april 7, 2006: [libby] wants the materials because he thinks they will show that his misstatements were innocent and did not stem from an orchestrated administration campaign to discredit wilson, according to his court filings.

fitzgerald's brief uses unusually strong language to rebut this claim. in light of the grand jury testimony, the prosecutor said, "it is hard to conceive of what evidence there could be that would disprove the existence of white house efforts to 'punish' wilson."

it appears that the game the white house has been playing over the last five years is drawing to a desperate close. it was a game in which honor and dignity were nothing more than chips and tokens; morals and ethics just a strategem. it is an old gambit, to be sure, and if there remains anyone left at all surprised by the endgame, it is probably only bush and his once-swaggering team. but now the entire board itself is in near total ruin, with his pawns being stripped, one by one, while the king himself stands naked:

pew research center: until now, the most frequently offered word to describe the president was "honest," but this comes up far less often today than in the past. other positive traits such as "integrity" are also cited less, and virtually no respondent used superlatives such as "excellent" or "great", terms that came up fairly often in previous surveys.

the single word most frequently associated with george w. bush today is "incompetent," and close behind are two other increasingly mentioned descriptors: "idiot" and "liar." all three are mentioned far more often today than a year ago.

newsweek's johnathan alter: there are not a lot of people who expect him to move very much in the polls. and once you're tagged as an incompetent, that's pretty hard to recover from.

gop pollster tony fabrizio : these numbers are scary. we’ve lost every advantage we’ve ever had.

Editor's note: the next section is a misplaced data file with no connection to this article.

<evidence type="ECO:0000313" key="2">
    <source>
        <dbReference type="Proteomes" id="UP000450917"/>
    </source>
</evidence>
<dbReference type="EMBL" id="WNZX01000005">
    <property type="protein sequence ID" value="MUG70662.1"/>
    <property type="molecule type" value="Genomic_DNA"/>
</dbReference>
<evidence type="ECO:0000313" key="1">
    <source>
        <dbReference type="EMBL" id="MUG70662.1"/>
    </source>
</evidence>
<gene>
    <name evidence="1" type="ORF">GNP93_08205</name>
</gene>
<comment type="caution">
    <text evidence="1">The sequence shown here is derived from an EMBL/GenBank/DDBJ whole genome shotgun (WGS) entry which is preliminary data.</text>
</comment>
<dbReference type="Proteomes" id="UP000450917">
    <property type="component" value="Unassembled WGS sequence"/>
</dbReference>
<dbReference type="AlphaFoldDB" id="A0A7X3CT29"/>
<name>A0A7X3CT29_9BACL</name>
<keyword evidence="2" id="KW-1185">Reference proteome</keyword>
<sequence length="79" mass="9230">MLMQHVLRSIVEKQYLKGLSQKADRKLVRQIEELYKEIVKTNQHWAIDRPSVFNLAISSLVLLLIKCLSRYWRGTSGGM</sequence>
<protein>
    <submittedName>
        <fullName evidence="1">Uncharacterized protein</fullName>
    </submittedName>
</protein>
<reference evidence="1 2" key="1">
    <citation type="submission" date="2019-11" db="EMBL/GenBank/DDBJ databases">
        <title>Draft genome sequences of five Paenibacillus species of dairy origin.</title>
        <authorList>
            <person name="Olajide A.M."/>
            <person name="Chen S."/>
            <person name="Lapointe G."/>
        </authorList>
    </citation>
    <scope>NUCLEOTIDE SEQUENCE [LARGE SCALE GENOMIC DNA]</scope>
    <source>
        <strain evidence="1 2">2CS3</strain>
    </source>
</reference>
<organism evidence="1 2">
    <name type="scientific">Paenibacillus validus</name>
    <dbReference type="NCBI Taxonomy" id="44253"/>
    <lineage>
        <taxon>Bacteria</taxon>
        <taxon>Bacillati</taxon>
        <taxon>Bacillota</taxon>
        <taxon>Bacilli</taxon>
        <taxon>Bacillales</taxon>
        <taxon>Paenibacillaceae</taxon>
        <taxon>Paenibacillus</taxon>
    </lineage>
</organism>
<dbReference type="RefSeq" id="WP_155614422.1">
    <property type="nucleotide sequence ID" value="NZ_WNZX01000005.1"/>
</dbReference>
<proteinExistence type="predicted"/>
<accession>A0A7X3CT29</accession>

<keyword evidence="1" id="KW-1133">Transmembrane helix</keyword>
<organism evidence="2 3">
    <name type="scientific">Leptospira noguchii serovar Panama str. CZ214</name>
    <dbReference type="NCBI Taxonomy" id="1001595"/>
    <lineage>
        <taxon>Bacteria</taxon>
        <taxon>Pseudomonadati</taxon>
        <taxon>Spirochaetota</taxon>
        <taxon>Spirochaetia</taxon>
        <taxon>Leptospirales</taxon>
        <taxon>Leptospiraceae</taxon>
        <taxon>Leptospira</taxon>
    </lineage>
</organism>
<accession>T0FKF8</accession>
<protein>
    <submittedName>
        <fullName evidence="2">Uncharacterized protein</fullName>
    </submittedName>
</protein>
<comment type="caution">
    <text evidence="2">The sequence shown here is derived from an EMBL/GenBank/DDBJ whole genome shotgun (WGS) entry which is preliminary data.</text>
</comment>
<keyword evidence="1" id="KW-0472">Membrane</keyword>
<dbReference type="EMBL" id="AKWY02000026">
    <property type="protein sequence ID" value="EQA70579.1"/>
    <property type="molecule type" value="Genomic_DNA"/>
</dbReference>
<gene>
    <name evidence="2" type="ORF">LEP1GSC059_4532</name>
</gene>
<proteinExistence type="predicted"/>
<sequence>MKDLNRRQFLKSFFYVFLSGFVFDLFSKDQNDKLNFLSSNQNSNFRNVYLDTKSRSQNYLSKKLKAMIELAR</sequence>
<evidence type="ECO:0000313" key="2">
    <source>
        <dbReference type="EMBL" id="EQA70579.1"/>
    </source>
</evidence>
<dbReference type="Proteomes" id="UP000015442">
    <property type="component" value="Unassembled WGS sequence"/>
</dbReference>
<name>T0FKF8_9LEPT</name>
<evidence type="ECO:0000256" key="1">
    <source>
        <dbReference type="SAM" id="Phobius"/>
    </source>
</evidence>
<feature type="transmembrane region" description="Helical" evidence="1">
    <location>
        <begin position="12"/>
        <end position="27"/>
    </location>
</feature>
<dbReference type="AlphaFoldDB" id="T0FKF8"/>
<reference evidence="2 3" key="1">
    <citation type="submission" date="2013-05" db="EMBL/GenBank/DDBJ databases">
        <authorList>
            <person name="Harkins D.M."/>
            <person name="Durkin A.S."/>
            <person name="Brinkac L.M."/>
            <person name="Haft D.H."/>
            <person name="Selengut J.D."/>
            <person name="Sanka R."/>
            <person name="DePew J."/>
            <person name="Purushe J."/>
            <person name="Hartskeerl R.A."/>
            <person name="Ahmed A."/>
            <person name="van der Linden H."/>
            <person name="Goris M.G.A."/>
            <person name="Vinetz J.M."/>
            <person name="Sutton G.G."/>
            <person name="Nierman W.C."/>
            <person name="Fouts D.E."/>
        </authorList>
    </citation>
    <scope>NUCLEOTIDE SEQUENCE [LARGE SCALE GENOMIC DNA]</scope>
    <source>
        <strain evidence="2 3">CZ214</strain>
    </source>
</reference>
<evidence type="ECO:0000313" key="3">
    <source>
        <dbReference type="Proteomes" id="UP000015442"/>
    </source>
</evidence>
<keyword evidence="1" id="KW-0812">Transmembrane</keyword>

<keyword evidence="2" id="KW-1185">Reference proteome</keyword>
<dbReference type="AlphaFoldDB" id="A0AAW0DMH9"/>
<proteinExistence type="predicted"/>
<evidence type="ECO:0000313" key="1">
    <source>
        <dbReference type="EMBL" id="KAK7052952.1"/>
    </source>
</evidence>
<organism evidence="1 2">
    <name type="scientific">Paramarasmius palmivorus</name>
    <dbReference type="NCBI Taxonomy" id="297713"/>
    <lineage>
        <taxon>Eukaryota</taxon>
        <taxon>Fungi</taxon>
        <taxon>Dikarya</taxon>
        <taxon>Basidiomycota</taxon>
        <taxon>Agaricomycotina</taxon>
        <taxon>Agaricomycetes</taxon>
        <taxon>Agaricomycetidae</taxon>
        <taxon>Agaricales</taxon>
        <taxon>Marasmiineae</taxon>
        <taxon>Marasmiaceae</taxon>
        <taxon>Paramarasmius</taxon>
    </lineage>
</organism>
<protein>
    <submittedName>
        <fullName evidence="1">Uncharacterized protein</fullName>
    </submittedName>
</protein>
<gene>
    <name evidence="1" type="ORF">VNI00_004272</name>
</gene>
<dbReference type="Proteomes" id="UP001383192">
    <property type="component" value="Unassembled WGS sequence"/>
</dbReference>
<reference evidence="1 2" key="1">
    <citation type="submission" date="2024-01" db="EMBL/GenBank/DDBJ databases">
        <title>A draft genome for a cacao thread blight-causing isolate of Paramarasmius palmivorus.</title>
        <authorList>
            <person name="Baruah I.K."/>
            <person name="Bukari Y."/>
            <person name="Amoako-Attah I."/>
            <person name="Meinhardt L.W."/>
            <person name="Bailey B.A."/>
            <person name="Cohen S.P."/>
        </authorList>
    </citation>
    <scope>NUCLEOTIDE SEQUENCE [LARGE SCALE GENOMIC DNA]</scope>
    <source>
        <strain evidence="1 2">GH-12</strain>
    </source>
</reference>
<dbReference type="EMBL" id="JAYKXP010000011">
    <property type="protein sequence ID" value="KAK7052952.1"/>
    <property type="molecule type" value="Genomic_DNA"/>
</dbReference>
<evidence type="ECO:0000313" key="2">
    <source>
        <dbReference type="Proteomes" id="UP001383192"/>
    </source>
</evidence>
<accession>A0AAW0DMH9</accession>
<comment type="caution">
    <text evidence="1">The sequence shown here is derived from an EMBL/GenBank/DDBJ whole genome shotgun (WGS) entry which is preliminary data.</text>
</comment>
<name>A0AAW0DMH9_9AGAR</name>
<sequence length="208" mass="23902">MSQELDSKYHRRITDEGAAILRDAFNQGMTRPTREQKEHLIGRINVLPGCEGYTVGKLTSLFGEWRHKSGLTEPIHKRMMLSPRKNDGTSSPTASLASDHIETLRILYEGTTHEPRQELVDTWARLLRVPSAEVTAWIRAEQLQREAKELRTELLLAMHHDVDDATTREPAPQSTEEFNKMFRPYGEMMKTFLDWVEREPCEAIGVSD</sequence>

Sunday, April 09, 2006


i have a video that i like to indulge myself with on occasion. it helps remind me not only that incidents of real television journalism are still technically possible under the present administration but also that incidents of real television journalism have in fact occurred.

too often on today's talking heads programs are guests allowed to distort, obfuscate, propagandize and outright lie without any meaningful challenge from the host. often the simplest follow-up question would suffice.

in this video, a too-rare instance of how real interviews should be conducted, secretary of defense donald rumsfeld makes an appearance on march 14, 2004 with new york times columnist thomas friedman on cbs' face the nation, hosted by bob schieffer.

the interview proceeds unremarkably until schieffer brings up the administration's claims that iraq posed an "immediate threat" to the nation — a threat that of course proved spectacularly hollow when no wmds were found.

rumsfeld then not only flatly denies that the white house had ever made any such claims but also blithely accuses his critics of spreading "folklore" and smugly invites schieffer to produce evidence of any of such statements from the white house. clearly this is a man who knows that he is not about to be challenged.

boy, was he wrong!

friedman: we have one here. it says "some have argued that the nu-" — this is you speaking — "that the nuclear threat from iraq is not imminent, that saddam is at least five to seven years away from having nuclear weapons. i would not be so certain."

just the sight of rumsfeld's crag collapsing like cheap plaster is well worth the price of admission. but little did rummy know that friedman was just warming up.

just as rumsfeld drifts off into a catatonic ralph kramden stammer, friedman admits that the phrasing is "close" (i.e., "imminent" is not "immediate") — and rummy gladly runs with the bait. the change in his demeanor, his relief at being handed such a welcome exit, is both immediate (no pun intended) and undisguised and is just as quickly replaced with his familiar smirk as he glibly relaxes back into the interview. no harm done — all in good fun, really ...